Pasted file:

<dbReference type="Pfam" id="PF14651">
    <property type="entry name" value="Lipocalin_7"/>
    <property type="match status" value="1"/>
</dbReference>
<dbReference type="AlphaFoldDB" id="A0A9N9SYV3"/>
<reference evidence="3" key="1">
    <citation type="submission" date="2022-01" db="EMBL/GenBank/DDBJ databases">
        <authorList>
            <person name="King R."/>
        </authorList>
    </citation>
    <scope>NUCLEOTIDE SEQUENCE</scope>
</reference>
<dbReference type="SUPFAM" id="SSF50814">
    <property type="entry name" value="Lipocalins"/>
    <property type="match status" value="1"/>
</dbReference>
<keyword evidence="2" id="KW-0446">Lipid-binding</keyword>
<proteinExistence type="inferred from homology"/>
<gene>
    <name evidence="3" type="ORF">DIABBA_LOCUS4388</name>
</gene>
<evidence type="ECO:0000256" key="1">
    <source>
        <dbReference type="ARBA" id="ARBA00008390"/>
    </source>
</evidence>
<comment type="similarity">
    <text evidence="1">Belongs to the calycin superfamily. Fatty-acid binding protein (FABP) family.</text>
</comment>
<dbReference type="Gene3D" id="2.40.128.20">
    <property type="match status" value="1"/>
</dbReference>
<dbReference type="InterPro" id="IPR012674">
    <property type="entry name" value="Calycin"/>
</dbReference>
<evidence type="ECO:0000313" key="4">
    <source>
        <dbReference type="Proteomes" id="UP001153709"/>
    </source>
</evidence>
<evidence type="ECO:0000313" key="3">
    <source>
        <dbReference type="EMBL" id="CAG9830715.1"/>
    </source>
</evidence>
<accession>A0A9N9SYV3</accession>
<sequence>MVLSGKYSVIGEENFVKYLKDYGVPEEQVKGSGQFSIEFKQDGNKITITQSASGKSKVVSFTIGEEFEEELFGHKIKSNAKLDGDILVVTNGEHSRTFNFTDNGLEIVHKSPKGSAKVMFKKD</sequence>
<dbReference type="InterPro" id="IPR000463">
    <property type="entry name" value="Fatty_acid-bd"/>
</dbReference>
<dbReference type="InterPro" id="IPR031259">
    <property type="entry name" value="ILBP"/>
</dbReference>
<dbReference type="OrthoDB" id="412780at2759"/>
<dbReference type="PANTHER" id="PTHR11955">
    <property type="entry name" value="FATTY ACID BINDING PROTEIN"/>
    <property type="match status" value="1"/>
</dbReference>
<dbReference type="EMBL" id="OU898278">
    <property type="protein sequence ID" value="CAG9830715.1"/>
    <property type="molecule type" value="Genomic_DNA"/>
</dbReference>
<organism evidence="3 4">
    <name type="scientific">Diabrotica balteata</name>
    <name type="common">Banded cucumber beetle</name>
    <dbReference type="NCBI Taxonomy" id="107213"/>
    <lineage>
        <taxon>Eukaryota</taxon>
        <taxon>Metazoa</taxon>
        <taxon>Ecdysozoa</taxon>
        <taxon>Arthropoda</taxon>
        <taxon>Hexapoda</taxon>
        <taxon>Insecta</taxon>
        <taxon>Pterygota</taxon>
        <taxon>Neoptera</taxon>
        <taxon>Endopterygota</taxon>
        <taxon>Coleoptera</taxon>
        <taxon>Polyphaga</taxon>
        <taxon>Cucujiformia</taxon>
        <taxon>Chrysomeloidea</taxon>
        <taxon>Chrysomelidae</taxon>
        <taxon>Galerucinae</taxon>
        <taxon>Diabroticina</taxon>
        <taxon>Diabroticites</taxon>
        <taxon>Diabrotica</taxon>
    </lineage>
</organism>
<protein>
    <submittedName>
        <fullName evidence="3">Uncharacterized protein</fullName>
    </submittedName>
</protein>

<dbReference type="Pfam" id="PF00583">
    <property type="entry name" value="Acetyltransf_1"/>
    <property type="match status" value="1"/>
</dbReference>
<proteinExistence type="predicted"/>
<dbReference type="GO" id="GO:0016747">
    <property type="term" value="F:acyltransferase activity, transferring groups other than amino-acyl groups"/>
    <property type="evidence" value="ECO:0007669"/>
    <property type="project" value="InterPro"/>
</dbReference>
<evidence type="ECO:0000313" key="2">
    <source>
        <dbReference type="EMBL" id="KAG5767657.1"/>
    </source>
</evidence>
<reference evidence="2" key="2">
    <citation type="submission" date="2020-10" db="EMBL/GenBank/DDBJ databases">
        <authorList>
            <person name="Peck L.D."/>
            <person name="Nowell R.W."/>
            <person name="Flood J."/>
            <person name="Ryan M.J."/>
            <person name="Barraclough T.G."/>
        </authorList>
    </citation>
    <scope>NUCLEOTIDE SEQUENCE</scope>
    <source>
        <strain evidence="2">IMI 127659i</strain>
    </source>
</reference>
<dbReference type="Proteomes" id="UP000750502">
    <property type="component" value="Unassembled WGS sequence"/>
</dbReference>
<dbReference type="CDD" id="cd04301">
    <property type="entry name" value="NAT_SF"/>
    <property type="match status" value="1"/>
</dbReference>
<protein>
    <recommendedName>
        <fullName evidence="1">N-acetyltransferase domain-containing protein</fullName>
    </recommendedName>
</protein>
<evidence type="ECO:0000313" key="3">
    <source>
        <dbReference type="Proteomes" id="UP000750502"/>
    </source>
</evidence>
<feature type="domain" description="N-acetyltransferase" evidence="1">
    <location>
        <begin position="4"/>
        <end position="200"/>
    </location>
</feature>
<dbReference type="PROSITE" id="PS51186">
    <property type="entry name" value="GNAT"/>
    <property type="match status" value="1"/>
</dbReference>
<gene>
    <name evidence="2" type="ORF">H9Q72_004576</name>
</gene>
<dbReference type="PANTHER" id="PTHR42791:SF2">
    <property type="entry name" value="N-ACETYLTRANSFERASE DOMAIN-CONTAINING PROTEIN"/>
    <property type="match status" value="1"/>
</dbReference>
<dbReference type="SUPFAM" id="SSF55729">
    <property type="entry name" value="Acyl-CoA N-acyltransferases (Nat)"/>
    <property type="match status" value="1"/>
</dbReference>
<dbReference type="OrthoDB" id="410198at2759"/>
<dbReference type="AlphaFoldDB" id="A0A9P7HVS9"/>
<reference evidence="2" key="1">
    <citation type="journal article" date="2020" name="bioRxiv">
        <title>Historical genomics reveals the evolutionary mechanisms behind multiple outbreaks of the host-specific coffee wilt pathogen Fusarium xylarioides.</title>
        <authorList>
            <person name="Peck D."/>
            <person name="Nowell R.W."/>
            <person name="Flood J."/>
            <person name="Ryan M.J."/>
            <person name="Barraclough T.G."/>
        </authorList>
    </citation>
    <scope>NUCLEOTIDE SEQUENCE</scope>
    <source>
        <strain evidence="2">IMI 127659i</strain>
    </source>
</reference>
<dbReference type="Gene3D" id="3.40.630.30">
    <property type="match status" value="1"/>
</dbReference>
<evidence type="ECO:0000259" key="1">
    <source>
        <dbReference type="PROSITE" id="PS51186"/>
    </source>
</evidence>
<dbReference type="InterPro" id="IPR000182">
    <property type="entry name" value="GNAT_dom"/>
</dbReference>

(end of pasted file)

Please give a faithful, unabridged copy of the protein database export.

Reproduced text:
<dbReference type="Pfam" id="PF14651">
    <property type="entry name" value="Lipocalin_7"/>
    <property type="match status" value="1"/>
</dbReference>
<dbReference type="AlphaFoldDB" id="A0A9N9SYV3"/>
<reference evidence="3" key="1">
    <citation type="submission" date="2022-01" db="EMBL/GenBank/DDBJ databases">
        <authorList>
            <person name="King R."/>
        </authorList>
    </citation>
    <scope>NUCLEOTIDE SEQUENCE</scope>
</reference>
<dbReference type="SUPFAM" id="SSF50814">
    <property type="entry name" value="Lipocalins"/>
    <property type="match status" value="1"/>
</dbReference>
<keyword evidence="2" id="KW-0446">Lipid-binding</keyword>
<proteinExistence type="inferred from homology"/>
<gene>
    <name evidence="3" type="ORF">DIABBA_LOCUS4388</name>
</gene>
<evidence type="ECO:0000256" key="1">
    <source>
        <dbReference type="ARBA" id="ARBA00008390"/>
    </source>
</evidence>
<comment type="similarity">
    <text evidence="1">Belongs to the calycin superfamily. Fatty-acid binding protein (FABP) family.</text>
</comment>
<dbReference type="Gene3D" id="2.40.128.20">
    <property type="match status" value="1"/>
</dbReference>
<dbReference type="InterPro" id="IPR012674">
    <property type="entry name" value="Calycin"/>
</dbReference>
<evidence type="ECO:0000313" key="4">
    <source>
        <dbReference type="Proteomes" id="UP001153709"/>
    </source>
</evidence>
<evidence type="ECO:0000313" key="3">
    <source>
        <dbReference type="EMBL" id="CAG9830715.1"/>
    </source>
</evidence>
<accession>A0A9N9SYV3</accession>
<sequence>MVLSGKYSVIGEENFVKYLKDYGVPEEQVKGSGQFSIEFKQDGNKITITQSASGKSKVVSFTIGEEFEEELFGHKIKSNAKLDGDILVVTNGEHSRTFNFTDNGLEIVHKSPKGSAKVMFKKD</sequence>
<dbReference type="InterPro" id="IPR000463">
    <property type="entry name" value="Fatty_acid-bd"/>
</dbReference>
<dbReference type="InterPro" id="IPR031259">
    <property type="entry name" value="ILBP"/>
</dbReference>
<dbReference type="OrthoDB" id="412780at2759"/>
<dbReference type="PANTHER" id="PTHR11955">
    <property type="entry name" value="FATTY ACID BINDING PROTEIN"/>
    <property type="match status" value="1"/>
</dbReference>
<dbReference type="EMBL" id="OU898278">
    <property type="protein sequence ID" value="CAG9830715.1"/>
    <property type="molecule type" value="Genomic_DNA"/>
</dbReference>
<organism evidence="3 4">
    <name type="scientific">Diabrotica balteata</name>
    <name type="common">Banded cucumber beetle</name>
    <dbReference type="NCBI Taxonomy" id="107213"/>
    <lineage>
        <taxon>Eukaryota</taxon>
        <taxon>Metazoa</taxon>
        <taxon>Ecdysozoa</taxon>
        <taxon>Arthropoda</taxon>
        <taxon>Hexapoda</taxon>
        <taxon>Insecta</taxon>
        <taxon>Pterygota</taxon>
        <taxon>Neoptera</taxon>
        <taxon>Endopterygota</taxon>
        <taxon>Coleoptera</taxon>
        <taxon>Polyphaga</taxon>
        <taxon>Cucujiformia</taxon>
        <taxon>Chrysomeloidea</taxon>
        <taxon>Chrysomelidae</taxon>
        <taxon>Galerucinae</taxon>
        <taxon>Diabroticina</taxon>
        <taxon>Diabroticites</taxon>
        <taxon>Diabrotica</taxon>
    </lineage>
</organism>
<protein>
    <submittedName>
        <fullName evidence="3">Uncharacterized protein</fullName>
    </submittedName>
</protein>

<dbReference type="Pfam" id="PF00583">
    <property type="entry name" value="Acetyltransf_1"/>
    <property type="match status" value="1"/>
</dbReference>
<proteinExistence type="predicted"/>
<dbReference type="GO" id="GO:0016747">
    <property type="term" value="F:acyltransferase activity, transferring groups other than amino-acyl groups"/>
    <property type="evidence" value="ECO:0007669"/>
    <property type="project" value="InterPro"/>
</dbReference>
<evidence type="ECO:0000313" key="2">
    <source>
        <dbReference type="EMBL" id="KAG5767657.1"/>
    </source>
</evidence>
<reference evidence="2" key="2">
    <citation type="submission" date="2020-10" db="EMBL/GenBank/DDBJ databases">
        <authorList>
            <person name="Peck L.D."/>
            <person name="Nowell R.W."/>
            <person name="Flood J."/>
            <person name="Ryan M.J."/>
            <person name="Barraclough T.G."/>
        </authorList>
    </citation>
    <scope>NUCLEOTIDE SEQUENCE</scope>
    <source>
        <strain evidence="2">IMI 127659i</strain>
    </source>
</reference>
<dbReference type="Proteomes" id="UP000750502">
    <property type="component" value="Unassembled WGS sequence"/>
</dbReference>
<dbReference type="CDD" id="cd04301">
    <property type="entry name" value="NAT_SF"/>
    <property type="match status" value="1"/>
</dbReference>
<protein>
    <recommendedName>
        <fullName evidence="1">N-acetyltransferase domain-containing protein</fullName>
    </recommendedName>
</protein>
<evidence type="ECO:0000313" key="3">
    <source>
        <dbReference type="Proteomes" id="UP000750502"/>
    </source>
</evidence>
<feature type="domain" description="N-acetyltransferase" evidence="1">
    <location>
        <begin position="4"/>
        <end position="200"/>
    </location>
</feature>
<dbReference type="PROSITE" id="PS51186">
    <property type="entry name" value="GNAT"/>
    <property type="match status" value="1"/>
</dbReference>
<gene>
    <name evidence="2" type="ORF">H9Q72_004576</name>
</gene>
<dbReference type="PANTHER" id="PTHR42791:SF2">
    <property type="entry name" value="N-ACETYLTRANSFERASE DOMAIN-CONTAINING PROTEIN"/>
    <property type="match status" value="1"/>
</dbReference>
<dbReference type="SUPFAM" id="SSF55729">
    <property type="entry name" value="Acyl-CoA N-acyltransferases (Nat)"/>
    <property type="match status" value="1"/>
</dbReference>
<dbReference type="OrthoDB" id="410198at2759"/>
<dbReference type="AlphaFoldDB" id="A0A9P7HVS9"/>
<reference evidence="2" key="1">
    <citation type="journal article" date="2020" name="bioRxiv">
        <title>Historical genomics reveals the evolutionary mechanisms behind multiple outbreaks of the host-specific coffee wilt pathogen Fusarium xylarioides.</title>
        <authorList>
            <person name="Peck D."/>
            <person name="Nowell R.W."/>
            <person name="Flood J."/>
            <person name="Ryan M.J."/>
            <person name="Barraclough T.G."/>
        </authorList>
    </citation>
    <scope>NUCLEOTIDE SEQUENCE</scope>
    <source>
        <strain evidence="2">IMI 127659i</strain>
    </source>
</reference>
<dbReference type="Gene3D" id="3.40.630.30">
    <property type="match status" value="1"/>
</dbReference>
<evidence type="ECO:0000259" key="1">
    <source>
        <dbReference type="PROSITE" id="PS51186"/>
    </source>
</evidence>
<dbReference type="InterPro" id="IPR000182">
    <property type="entry name" value="GNAT_dom"/>
</dbReference>